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UK's worst hotel chains revealed

Llandudno, UK: Jan 25, 2020: The Grand Hotel is owned by Britannia Hotels since 2004. Once the largest hotel in wales, it occupies a commanding site at the foot of Great Orme, adjacent to the pier.
Britannia's Grand Hotel in Llandudno, Wales. Britannia has been named the UK's worst large hotel chain by consumer group Which? for the tenth year running. Photo: Getty

Being named the worst hotel in the UK is not a title any establishment aims for, but this year’s winner has done it 10 times in a row now, cementing its status as the hotel to avoid.

Britannia has been named the UK's worst large hotel chain by consumer group Which? for the tenth year running.

It scored just two out of five stars in every category, including cleanliness, food, and value for money, and it achieved an overall customer satisfaction score of 56%, according to Which?.

One guest described their room as “absolutely dire, drab and smelly”, while another complained of dirt and mould. Plumbing concerns such as faulty toilets and lack of hot water were also common, with one in five (19%) of those who encountered an issue reporting a complaint of this nature.

Almost one in three (28%) of those who stayed at a Britannia hotel reported an issue with their stay, with over half of those (54%) noting issues with cleanliness.

Hotel customers rated their stay across 10 key categories, including cleanliness, bed comfort, food, customer service and value for money.

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Premier Inn was once again voted Britain's favourite hotel chain, with a customer score of 78%. It was given five stars for cleanliness and comfort of beds.

Multiple travellers praised the chain for offering a “reliable” and “quality service”, with many respondents sharing that they are return guests owing to the consistency on offer across the brand’s sites.

Despite being the second cheapest chain in the table, an average night’s stay at the Premier Inn has risen by a staggering 35% compared with 2021 – significantly more than the national average (21%). The increase has been noted by guests, who awarded it just two stars for value for money.

Travelodge was the cheapest chain in the survey with an average room rate of £78. It also rated just 2 stars for value for money.

But you do get what you pay for as one customer said their room was “very run down”, while others remarked on “cramped” and “tired” bathrooms and breakfasts that were “not worth the money”.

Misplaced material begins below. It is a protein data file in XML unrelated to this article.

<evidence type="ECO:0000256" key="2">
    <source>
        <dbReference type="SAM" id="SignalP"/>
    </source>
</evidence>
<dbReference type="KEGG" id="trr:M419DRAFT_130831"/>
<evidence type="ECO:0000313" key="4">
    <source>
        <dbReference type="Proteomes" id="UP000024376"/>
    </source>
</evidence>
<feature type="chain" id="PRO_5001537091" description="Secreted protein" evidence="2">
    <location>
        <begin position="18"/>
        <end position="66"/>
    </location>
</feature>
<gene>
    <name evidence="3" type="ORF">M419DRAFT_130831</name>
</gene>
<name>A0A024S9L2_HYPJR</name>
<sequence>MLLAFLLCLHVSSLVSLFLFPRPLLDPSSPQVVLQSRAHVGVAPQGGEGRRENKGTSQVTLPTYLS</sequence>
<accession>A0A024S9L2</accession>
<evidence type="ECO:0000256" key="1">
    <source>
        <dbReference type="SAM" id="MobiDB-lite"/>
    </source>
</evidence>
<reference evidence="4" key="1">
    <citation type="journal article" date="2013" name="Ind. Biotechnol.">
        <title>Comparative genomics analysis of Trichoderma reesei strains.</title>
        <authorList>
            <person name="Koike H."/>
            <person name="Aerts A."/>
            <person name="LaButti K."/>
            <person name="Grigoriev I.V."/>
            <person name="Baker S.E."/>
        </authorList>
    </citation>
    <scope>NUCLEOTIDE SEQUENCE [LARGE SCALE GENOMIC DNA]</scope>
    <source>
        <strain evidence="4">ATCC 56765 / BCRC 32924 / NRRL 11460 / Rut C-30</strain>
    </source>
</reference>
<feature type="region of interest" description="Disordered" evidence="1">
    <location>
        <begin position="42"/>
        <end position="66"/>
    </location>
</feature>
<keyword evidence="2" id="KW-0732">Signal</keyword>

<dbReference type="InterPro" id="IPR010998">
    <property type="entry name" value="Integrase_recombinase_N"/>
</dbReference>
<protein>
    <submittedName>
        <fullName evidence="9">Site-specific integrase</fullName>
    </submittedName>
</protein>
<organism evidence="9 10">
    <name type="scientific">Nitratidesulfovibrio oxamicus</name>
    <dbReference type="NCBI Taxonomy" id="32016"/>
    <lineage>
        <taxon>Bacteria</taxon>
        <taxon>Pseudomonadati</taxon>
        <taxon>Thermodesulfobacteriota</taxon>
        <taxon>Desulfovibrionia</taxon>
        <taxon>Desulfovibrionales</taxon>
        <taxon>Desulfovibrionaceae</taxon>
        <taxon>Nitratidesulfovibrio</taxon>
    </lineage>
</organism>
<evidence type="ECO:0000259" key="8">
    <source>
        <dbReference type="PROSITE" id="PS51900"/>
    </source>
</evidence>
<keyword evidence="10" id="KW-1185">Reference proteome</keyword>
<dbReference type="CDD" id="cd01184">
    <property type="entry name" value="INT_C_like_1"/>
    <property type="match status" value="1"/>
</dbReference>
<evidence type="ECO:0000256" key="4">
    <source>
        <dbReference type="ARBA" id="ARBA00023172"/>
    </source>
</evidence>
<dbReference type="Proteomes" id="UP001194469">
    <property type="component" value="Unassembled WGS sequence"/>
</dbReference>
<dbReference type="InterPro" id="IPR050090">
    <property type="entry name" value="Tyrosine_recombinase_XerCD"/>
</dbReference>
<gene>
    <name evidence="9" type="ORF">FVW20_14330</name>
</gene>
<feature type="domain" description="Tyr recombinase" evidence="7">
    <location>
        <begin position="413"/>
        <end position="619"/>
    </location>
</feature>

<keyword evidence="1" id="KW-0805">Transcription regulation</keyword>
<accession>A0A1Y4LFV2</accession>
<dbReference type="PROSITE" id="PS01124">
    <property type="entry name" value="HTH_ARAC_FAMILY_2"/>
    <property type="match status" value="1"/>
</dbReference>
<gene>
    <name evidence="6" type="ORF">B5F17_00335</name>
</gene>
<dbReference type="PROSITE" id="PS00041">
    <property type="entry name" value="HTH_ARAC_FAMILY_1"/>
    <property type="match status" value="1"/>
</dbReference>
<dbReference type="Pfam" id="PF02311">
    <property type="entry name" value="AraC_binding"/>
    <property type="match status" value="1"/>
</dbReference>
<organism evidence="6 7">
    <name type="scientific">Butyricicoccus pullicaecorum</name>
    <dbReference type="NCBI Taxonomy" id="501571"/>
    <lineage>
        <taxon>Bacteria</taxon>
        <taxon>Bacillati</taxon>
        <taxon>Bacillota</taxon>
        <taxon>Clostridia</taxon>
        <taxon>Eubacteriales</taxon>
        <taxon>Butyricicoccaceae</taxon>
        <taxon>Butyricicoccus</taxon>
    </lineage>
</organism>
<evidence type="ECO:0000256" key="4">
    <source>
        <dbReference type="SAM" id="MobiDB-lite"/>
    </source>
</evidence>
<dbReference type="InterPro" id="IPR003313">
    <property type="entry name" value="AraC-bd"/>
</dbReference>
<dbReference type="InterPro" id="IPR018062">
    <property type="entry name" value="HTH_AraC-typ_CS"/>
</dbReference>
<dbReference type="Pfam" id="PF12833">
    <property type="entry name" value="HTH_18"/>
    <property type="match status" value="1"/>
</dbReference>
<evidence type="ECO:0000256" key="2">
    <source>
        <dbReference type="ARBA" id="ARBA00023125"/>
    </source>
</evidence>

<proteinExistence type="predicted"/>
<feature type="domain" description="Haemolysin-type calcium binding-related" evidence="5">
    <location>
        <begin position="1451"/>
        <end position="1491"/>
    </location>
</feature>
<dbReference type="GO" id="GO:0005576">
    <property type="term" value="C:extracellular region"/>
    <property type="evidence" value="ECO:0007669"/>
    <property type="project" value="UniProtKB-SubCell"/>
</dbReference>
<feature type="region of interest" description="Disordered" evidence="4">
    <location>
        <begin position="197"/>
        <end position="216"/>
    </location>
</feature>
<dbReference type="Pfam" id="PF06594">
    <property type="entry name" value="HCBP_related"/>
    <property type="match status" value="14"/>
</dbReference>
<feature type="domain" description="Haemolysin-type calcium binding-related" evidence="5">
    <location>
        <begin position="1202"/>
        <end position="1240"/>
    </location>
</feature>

Overall, the chain scored one star for food and drink, and just two stars for the bedrooms, bathrooms, customer service, communal facilities and how well the description of the rooms matched the reality.

Hotel chains rated. Table: Which?
Hotel chains rated. Table: Which?

Mercure and Jurys Inn/Leonardo Hotels also performed poorly in the survey, both earning a customer satisfaction score of 58%.

While many guests praised Mercure for “conveniently located” hotels with “helpful staff”, facilities were described as “basic”. Summing up their experience, one guest said: “Not that bad but definitely not good. Avoid if possible.”

Jurys Inn/Leonardo Hotels had a similar feedback, with one guest describing their stay as “good, but nothing special for the price”.

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Guy Hobbs, editor of Which? Travel, said: “With a decade of dismal reviews cementing its place as one of the UK’s worst hotel chains, our results suggest that Britannia should be avoided at all costs.

“With the average price of a UK hotel stay now costing a fifth more than it did last year, travellers want to be sure they are getting the best possible experience for their money. Our results show that price isn’t necessarily an indicator of quality and many respondents reported fantastic stays with brands including Premier Inn and smaller chains like Warner Hotels.”

Among small hotel chains, Warner Hotels came up trumps, with a customer score of 77%. In this category, Malmaison also fared well, with a customer score of 76%.

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